29.3.13 [Post] Reykjavik, Iceland: The strongest mirror [speculative apartments]

      Or Dubai, Hawaii, or… don’t forget to ask Trump Corporation…

      See other Fawlty Towers comments:


      • What about “global warming” or is it, now it’s been renamed Climate Change, no longer going to result in the rise of sea level?
        Will foundations adequate for today’s conditions be OK when the water table rises? Is this something that needs to be taken into account when considering “further harbourside mixed use development”?

      • Elizabeth

        Outrageous – how we avoided the same at #DUD waterfront.

        ### NZ Herald Online 11:21 AM Thursday Apr 30, 2015
        Orewa tower owners win NZ’s biggest leaky building case
        By Anne Gibson – Property editor
        Owners of Orewa apartment tower the Nautilus have won $25.07 million, the largest amount awarded to leaky building owners in New Zealand. Christine Meechan QC, Tim Rainey, Georgina Grant and Jeanne Heatlie represented 150 owners of the 12-level block in the beachside suburb during a six-week trial against Auckland Council and others.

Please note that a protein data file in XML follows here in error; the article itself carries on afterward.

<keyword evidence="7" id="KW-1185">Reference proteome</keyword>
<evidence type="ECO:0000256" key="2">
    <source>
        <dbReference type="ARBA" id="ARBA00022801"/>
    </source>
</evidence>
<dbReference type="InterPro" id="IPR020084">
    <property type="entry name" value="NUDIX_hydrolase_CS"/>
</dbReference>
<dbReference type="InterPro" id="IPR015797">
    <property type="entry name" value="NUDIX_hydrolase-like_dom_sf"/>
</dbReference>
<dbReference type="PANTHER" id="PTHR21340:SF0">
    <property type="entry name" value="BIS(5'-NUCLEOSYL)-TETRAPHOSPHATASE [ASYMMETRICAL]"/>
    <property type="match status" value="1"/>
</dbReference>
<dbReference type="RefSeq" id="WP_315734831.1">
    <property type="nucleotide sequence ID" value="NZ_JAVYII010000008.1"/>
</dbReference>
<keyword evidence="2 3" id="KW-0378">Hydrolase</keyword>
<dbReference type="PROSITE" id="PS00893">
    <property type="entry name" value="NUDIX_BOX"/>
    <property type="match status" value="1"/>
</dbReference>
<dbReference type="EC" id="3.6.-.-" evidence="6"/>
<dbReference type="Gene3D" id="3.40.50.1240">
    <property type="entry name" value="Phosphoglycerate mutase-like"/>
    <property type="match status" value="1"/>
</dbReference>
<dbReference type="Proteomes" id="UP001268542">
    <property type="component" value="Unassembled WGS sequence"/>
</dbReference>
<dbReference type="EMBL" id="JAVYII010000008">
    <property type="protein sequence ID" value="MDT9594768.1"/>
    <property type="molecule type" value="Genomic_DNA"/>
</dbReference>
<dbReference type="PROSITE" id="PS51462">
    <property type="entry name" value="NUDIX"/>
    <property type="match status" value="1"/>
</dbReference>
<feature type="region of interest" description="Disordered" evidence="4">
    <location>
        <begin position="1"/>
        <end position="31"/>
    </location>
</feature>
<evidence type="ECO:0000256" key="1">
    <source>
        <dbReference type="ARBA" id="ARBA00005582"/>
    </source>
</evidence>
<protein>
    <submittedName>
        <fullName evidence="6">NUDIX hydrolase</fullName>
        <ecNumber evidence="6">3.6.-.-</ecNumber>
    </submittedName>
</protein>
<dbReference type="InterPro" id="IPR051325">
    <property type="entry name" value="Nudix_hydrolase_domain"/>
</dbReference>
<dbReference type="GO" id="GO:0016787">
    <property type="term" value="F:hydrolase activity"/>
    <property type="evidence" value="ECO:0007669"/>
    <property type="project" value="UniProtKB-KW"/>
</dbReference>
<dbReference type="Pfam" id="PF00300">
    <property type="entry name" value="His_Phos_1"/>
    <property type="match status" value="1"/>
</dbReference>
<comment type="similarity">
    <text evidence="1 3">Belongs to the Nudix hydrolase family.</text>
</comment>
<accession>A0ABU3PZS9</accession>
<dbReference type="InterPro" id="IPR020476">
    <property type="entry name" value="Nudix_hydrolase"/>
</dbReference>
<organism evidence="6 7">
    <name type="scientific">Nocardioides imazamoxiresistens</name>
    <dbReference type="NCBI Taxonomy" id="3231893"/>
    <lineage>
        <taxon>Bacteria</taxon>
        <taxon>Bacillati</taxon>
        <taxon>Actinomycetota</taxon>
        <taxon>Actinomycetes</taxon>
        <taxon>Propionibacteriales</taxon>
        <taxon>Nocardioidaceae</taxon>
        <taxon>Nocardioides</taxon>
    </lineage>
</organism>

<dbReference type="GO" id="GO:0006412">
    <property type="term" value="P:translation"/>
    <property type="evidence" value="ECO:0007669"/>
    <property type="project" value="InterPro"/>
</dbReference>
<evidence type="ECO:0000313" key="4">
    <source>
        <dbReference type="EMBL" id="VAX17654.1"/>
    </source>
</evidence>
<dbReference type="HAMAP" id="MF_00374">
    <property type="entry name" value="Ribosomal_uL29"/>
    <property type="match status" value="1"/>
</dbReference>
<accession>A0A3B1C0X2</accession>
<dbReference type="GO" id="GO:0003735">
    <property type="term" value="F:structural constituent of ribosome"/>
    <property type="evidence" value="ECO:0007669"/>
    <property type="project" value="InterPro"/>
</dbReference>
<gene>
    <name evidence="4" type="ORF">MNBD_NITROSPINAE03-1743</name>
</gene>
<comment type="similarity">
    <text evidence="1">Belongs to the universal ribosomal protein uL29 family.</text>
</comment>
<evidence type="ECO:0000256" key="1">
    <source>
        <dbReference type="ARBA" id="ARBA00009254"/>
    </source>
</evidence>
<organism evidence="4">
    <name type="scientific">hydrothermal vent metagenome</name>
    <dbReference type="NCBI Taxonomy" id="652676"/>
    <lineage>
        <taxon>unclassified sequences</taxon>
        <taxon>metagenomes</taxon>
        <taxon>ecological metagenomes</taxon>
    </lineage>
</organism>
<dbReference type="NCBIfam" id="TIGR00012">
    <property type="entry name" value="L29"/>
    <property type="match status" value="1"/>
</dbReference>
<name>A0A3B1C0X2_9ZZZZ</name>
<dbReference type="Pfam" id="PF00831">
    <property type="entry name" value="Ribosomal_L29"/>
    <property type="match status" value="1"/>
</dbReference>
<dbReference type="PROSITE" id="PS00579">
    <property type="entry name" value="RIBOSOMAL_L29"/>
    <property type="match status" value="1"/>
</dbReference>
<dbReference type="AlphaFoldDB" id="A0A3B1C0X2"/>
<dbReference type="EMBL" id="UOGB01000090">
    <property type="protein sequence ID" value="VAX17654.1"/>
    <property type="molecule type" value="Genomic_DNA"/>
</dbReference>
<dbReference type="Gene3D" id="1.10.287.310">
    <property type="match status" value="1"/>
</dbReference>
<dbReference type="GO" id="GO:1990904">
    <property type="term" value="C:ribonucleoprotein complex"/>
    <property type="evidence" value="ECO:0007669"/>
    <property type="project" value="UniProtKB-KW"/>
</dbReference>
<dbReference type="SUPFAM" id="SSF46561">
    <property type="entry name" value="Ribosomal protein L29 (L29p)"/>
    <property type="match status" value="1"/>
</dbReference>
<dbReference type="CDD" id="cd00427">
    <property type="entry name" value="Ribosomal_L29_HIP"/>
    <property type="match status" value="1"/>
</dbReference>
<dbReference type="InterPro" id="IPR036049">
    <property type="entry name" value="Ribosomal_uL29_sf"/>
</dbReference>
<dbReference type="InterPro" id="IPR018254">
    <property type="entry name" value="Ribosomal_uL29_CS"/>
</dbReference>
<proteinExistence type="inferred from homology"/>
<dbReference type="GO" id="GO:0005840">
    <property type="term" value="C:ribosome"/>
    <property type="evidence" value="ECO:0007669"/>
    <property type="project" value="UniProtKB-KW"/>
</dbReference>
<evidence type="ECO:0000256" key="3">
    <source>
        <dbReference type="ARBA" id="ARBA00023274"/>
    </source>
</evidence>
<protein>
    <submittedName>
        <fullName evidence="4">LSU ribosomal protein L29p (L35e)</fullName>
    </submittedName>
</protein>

Justice Murray Gilbert has just released his decision which Rainey said meant the council was responsible for paying the entire amount, resulting in ratepayers having to shoulder the burden. The council could then seek to recover part of that money back from the other parties, he said. Owners of the 150 apartments in the prominent 12-level block were forced to spend about $2 million on lengthy litigation over the building constructed by Brookfield Multiplex (NZ) earlier last decade.
        Read more + Full Decision

        Nautilus owners won:
        • $21,958,133 remediation costs
        •$1,800,000 general damages
        •$1,284,673.80 consequentias (lost rent, alternative accommodation costs, storage of items, etc)
        •$29,701 interim repair costs
        Total: $25,072,507.80
        (Further $1 million costs, including $800,000 expert witness fees, yet to be decided)

        The body corporate’s successful action was against the council, the builder, Walker Architects, Downer EDI Works, Facade Technologies, and Charles Norager & Sons.

  10. What about “global warming”? Indeed! Hype, if you want a singular, myopic view on that subject, definitely ask Jinty and Jocelyn. Just don’t accept their views as gospel. My suggestion is do your own research, it’s all there if you look. Both the pros and the cons. Then make your own mind up, I did.